I love this quote: "Responsible breeders can examine pedigrees to determine what defects may exist in a particular line..." I think somebody has found a way to smoke dog poo. A pedigree says nothing about any health or genetic abnormalities in a dog. You find this out by talking to the breeder. The information any breeder gives you about a dog is only as good as the integrity and memory of the breeder you talk to. The other way to get information is to look at publically available test results from places like OFA.
Then the knaves drag out the myth of hybrid vigor. Uuggh.
6) What is a responsible breeder? The clueless trot out a truely tired and inaccurate list. Keep reading this blog, we'll take each one on in separate posts.
7) What is a puppymill? A puppymill is NOT a "volume producer of puppies, who sell to a wholesaler." That is a commerical breeder, who is licensed and inspected by the USDA. The USDA has some strict standards for these breeders. A puppymill is an extremely substandard facility where the level of care qualifies as abuse. These are rarely USDA inspected facilities.
The knaves then list a large number of "signs" of a "puppymill advertisement":
-> "Call for prices and availability". Why is there disapproval of a breeder who wants to talk to someone before telling them prices and when a puppy might be available? Price is extremely important to puppy buyers. Most don't want to pay thousands of dollars for a long list of champion parents when the pup will have allergies, cancer, diabetes, and be brainless and hyper! Acknowledging the customers interest is a good customer service, a hallmark of an ethical breeder.
-> "No specifics of health tests done prior to breeding...is a clear sign of a puppymill". Hhmmm. And a clear sign of an unethical breeder is no mention of the COI of the pups in the ad. Please. Advertising is geared to puppy buyers, not peers. An early screening tool is seeing how knowledgeable a buyer is by the questions he asks. If you play your hand before the game starts, you're going to lose.
-> "Puppies available year-round" This may very well indicate the kennel is self sufficient enough to hire help when the owners are out working their dogs. Certainly it is better for the health of the bitch to breed her on every cycle.
-> "We produce appleheads and deer heads". Uh-Oh. "Deer heads" don't conform to the AKC standard. Puppymiller! Complaining about this is an unethical breeder warning flag. "Appleheads" cause a lot of problems for chihuahua mothers, resulting in a lot of C-section births. A "deer head" allows a dog a better chance at whelping naturally. But these knaves care more about the prestige of an "applehead" dog.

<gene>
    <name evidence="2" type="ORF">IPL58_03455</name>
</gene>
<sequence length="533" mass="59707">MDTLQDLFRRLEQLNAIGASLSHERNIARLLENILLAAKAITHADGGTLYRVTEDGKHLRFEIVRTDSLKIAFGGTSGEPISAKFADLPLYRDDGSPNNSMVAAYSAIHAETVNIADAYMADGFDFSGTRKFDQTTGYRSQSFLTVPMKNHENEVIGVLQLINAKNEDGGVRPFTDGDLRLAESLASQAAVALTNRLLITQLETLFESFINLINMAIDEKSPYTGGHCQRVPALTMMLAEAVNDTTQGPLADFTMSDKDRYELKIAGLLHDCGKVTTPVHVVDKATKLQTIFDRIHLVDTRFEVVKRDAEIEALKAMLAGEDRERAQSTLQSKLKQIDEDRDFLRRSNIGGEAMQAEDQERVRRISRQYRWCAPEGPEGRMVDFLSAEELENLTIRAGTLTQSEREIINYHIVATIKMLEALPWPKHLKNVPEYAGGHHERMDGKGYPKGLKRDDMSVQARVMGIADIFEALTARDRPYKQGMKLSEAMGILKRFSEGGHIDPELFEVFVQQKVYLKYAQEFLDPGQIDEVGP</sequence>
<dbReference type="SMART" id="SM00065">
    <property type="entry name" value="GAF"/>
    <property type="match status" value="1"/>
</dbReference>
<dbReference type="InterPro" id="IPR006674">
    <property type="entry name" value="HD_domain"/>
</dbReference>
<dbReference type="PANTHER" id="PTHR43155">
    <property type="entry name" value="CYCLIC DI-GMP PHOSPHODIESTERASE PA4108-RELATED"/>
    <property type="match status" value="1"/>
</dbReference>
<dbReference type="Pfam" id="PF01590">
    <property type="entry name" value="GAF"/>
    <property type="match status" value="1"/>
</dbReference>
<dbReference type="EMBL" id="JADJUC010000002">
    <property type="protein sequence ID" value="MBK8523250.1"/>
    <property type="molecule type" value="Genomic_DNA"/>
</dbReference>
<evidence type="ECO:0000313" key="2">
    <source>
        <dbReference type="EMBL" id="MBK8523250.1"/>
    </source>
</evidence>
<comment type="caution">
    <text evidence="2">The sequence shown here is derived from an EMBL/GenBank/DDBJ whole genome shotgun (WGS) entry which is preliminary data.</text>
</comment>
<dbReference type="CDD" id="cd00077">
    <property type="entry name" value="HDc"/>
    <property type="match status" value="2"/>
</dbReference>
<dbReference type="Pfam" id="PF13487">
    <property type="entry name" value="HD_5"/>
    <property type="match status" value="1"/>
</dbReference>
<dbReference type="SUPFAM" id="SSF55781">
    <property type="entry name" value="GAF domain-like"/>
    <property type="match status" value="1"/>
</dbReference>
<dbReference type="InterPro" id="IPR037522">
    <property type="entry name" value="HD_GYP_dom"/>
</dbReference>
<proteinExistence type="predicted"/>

-> "Selling expensive poo-mixes". Designer dogs (hybrids) are an idea whose time has come. And the AKC-ites have no one to blame but themselves.
8) "Are most CKC breeders irresponsible"? Bad data leads to bad conclusions. Ms. X's furry readers are well aware of that.
9) "Why do people use Continental Kennel Club"? People use CKC to prevent their breeds from falling into the same pits as the Basenji, Dalmations, etc. An open registry is a good choice for breeders who are primarily interested in the function of their dog, because of the relative ease of importing and outcrossing to a good working dog that may not happen to have a long pedigree of AKC recognized ancestors. With an open registry it is easier to bring in crucial genetic diversity and add working ability to lines.
A breeder that knows what they are doing, has the guts to make the best choices to benefit their breed and act in their own best interest, has an invaluable asset in CKC.
(Update: the bolded words were originally linked to posts that have not made it out of the archives. The links will be re-established as those posts are re-aired.)
Thursday, February 14, 2008
(This blog originally posted on 7/23/2006.)